[Resumo] Debido ao progresivo avellentamento da sociedade galega, cómpre reconsiderar os distintos termos e conceptos ao uso, así como establecer ~ un marco axeitado de intervención en que se teñan en conta os principios da xerontoloxía moderna, i.e. valoración integral, intervención axeitada e personalizada, así como coordinación dos recursos. Neste sentido e de acordo co incremento da lonxevidade das persoas con discapacidade inte lectual, cómpre ter en conta as súas propias características xa que aínda tendo as mesmas necesidades ca outros colectivos, o seu envellecemento morfo-funcional amósase de xeito prematuro.
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Virtual Reality as a Tool for Evaluation of Repetitive Rhythmic Movements in the Elderly and Parkinson’s Disease Patients

  • Arias, Pablo
  • Robles-García, Verónica
  • Sanmartín, Gabriel
  • Flores, Julián
  • Cudeiro Mazaira, Francisco Javier
[Abstract] This work presents an immersive Virtual Reality (VR) system to evaluate, and potentially treat, the alterations in rhythmic hand movements seen in Parkinson’s disease (PD) and the elderly (EC), by comparison with healthy young controls (YC). The system integrates the subjects into a VR environment by means of a Head Mounted Display, such that subjects perceive themselves in a virtual world consisting of a table within a room. In this experiment, subjects are presented in 1st person perspective, so that the avatar reproduces finger tapping movements performed by the subjects. The task, known as the finger tapping test (FT), was performed by all three subject groups, PD, EC and YC. FT was carried out by each subject on two different days (sessions), one week apart. In each FT session all subjects performed FT in the real world (FTREAL) and in the VR (FTVR); each mode was repeated three times in randomized order. During FT both the tapping frequency and the coefficient of variation of inter-tap interval were registered. FTVR was a valid test to detect differences in rhythm formation between the three groups. Intra-class correlation coefficients (ICC) and mean difference between days for FTVR (for each group) showed reliable results. Finally, the analysis of ICC and mean difference between FTVR vs FTREAL, for each variable and group, also showed high reliability. This shows that FT evaluation in VR environments is valid as real world alternative, as VR evaluation did not distort movement execution and detects alteration in rhythm formation. These results support the use of VR as a promising tool to study alterations and the control of movement in different subject groups in unusual environments, such as during fMRI or other imaging studies., Galicia. Consellería de Educación; 2007/000140-0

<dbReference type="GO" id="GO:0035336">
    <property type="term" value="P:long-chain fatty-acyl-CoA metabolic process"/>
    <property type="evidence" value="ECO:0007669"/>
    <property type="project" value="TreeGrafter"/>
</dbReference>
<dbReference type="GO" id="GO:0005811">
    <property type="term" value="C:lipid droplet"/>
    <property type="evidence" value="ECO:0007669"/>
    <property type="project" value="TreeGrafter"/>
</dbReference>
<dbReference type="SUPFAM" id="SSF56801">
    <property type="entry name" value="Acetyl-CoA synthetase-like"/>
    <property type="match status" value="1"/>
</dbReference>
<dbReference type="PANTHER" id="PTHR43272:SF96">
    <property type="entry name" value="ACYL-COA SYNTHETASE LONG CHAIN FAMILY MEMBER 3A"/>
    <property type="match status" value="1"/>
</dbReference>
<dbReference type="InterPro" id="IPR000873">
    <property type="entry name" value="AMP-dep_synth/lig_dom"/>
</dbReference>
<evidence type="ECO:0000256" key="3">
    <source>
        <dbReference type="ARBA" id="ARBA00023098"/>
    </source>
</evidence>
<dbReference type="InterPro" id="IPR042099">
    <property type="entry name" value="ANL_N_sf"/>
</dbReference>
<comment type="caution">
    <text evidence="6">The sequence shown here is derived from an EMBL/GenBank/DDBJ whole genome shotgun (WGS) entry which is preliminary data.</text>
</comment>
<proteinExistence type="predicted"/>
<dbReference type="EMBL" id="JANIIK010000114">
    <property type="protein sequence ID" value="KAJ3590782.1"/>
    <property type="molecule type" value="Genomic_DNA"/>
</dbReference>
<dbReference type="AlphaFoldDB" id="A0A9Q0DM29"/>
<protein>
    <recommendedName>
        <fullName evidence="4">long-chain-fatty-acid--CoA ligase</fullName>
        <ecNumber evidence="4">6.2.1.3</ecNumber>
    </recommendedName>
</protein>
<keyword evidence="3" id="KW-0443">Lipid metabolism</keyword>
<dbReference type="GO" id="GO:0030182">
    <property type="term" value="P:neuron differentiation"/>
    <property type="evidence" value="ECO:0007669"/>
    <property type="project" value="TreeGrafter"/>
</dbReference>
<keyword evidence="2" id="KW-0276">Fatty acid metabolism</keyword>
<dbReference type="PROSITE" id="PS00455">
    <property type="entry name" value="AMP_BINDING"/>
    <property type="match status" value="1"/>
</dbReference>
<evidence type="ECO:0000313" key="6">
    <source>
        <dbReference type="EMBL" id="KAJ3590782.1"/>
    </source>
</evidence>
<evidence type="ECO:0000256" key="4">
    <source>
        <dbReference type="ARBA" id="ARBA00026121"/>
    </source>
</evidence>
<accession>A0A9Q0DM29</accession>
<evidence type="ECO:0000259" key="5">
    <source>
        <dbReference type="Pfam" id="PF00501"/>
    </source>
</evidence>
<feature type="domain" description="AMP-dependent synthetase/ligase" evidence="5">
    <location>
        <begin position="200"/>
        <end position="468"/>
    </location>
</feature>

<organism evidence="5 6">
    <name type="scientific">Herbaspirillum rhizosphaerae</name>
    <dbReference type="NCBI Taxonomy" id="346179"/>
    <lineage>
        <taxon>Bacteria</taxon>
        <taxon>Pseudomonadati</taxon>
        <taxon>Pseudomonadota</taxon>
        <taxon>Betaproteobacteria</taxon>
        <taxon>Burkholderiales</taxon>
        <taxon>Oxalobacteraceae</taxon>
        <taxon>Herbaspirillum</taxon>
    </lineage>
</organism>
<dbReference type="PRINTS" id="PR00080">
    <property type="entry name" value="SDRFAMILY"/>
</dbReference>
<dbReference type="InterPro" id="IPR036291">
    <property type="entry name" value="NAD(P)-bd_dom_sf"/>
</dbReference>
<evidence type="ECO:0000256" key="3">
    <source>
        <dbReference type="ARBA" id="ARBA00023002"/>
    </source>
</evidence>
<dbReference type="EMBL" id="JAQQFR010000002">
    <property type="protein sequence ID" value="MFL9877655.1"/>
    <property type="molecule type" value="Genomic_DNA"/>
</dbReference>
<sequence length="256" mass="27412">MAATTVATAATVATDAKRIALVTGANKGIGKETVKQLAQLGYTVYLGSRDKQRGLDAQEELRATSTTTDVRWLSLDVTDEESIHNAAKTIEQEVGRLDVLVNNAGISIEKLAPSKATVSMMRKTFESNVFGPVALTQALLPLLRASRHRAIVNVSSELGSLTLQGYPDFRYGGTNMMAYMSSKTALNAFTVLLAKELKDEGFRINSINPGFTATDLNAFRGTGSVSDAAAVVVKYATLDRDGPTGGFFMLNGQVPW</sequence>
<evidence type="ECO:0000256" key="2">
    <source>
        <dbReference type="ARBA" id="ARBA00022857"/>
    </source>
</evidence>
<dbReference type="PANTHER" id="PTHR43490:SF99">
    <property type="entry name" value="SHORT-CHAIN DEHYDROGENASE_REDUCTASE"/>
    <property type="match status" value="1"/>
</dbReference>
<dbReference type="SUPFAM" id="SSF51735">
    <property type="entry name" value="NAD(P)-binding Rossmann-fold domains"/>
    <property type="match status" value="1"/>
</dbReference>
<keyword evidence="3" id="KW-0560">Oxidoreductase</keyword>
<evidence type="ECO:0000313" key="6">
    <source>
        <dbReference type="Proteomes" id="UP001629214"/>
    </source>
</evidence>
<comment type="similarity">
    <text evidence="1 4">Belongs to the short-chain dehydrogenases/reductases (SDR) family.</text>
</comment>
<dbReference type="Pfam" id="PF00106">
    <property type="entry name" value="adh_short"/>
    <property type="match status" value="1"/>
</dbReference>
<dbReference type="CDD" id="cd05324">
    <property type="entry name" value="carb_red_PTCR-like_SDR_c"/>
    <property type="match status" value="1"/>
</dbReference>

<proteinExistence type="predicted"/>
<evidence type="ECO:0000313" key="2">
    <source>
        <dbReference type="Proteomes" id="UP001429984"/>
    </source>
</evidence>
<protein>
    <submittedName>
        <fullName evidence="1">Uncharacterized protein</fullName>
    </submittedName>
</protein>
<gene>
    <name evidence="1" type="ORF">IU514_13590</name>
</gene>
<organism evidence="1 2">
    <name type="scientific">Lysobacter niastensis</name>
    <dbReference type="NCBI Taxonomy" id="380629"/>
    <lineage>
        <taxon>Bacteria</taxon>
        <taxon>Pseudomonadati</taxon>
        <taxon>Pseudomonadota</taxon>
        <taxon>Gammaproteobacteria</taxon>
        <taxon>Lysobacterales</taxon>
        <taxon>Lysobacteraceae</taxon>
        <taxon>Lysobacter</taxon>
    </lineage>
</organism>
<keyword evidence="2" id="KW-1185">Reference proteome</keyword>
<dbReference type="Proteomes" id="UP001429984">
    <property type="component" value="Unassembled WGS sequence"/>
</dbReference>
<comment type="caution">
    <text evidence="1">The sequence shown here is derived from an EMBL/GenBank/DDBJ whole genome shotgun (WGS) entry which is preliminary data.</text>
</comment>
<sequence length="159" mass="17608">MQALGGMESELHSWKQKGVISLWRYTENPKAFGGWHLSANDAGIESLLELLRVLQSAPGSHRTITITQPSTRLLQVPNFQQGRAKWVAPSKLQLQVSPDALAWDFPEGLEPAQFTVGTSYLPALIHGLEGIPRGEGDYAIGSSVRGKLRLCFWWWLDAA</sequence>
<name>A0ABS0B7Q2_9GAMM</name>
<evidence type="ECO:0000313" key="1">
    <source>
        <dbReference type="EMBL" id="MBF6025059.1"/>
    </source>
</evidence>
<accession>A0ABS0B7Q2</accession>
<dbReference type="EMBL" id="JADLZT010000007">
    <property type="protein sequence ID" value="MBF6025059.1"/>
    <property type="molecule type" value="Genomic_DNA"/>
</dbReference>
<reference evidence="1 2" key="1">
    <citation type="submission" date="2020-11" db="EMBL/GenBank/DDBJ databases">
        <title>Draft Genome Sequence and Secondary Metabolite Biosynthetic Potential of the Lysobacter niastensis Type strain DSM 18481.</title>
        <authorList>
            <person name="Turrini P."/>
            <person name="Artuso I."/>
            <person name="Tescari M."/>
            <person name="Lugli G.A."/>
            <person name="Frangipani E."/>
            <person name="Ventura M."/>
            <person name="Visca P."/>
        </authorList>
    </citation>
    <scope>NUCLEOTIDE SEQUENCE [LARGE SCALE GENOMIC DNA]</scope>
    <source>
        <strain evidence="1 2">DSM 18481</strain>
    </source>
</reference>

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Endocannabinoid CB1 receptors modulate visual output from the thalamus

  • Dasilva, Miguel A.
  • Grieve, Kenneth
  • Cudeiro Mazaira, Francisco Javier
  • Rivadulla, Casto
[Abstract] Rationale Endocannabinoids have emerged as a modulatory brain system affecting different types of synapses, broadly distributed throughout the CNS, which explain the diverse psychophysical effects observed following activation of the endocannabinoid system. Objectives and methods The present study aimed to characterize the effect of CB1-mediated activity in the visual thalamus. In vivo single-unit extracellular recordings were performed in anaesthetized adult pigmented rats, measuring visual and spontaneous activity, combined with application of CB1 receptor agonists (anandamide, 2-AG, and O2545) and one antagonist, AM251. Results CB1 receptors activation revealed two cellular populations, with excitatory effects on ∼28% of cells and inhibitory in ∼72%, actions which were blocked by the antagonist AM251. The agonist action significantly altered both spontaneous and visual activity, shifting the signal-tonoise ratio (S/N), with accompanying changes in the variability within the visual response. Increased responses by agonist application were accompanied by a decrease in S/N and an increase in variability, while those cells inhibited by the agonist showed an increase in S/N and a decrease in variability. There was no obvious correlation between the two effects and any other response property suggesting a more general role in modulating all information passing from LGN to cortex. Conclusions Our data support a role for CB1 at the level of the thalamus acting as a dynamic modulator of visual information being sent to the cortex, apparently maintaining the salience of the signal within upper and lower boundaries. This may account for some of the behavioral effects of cannabis., Ministerio de Ciencia e Innovación; BFU2009-08169, Xunta de Galicia; 2007/000140-0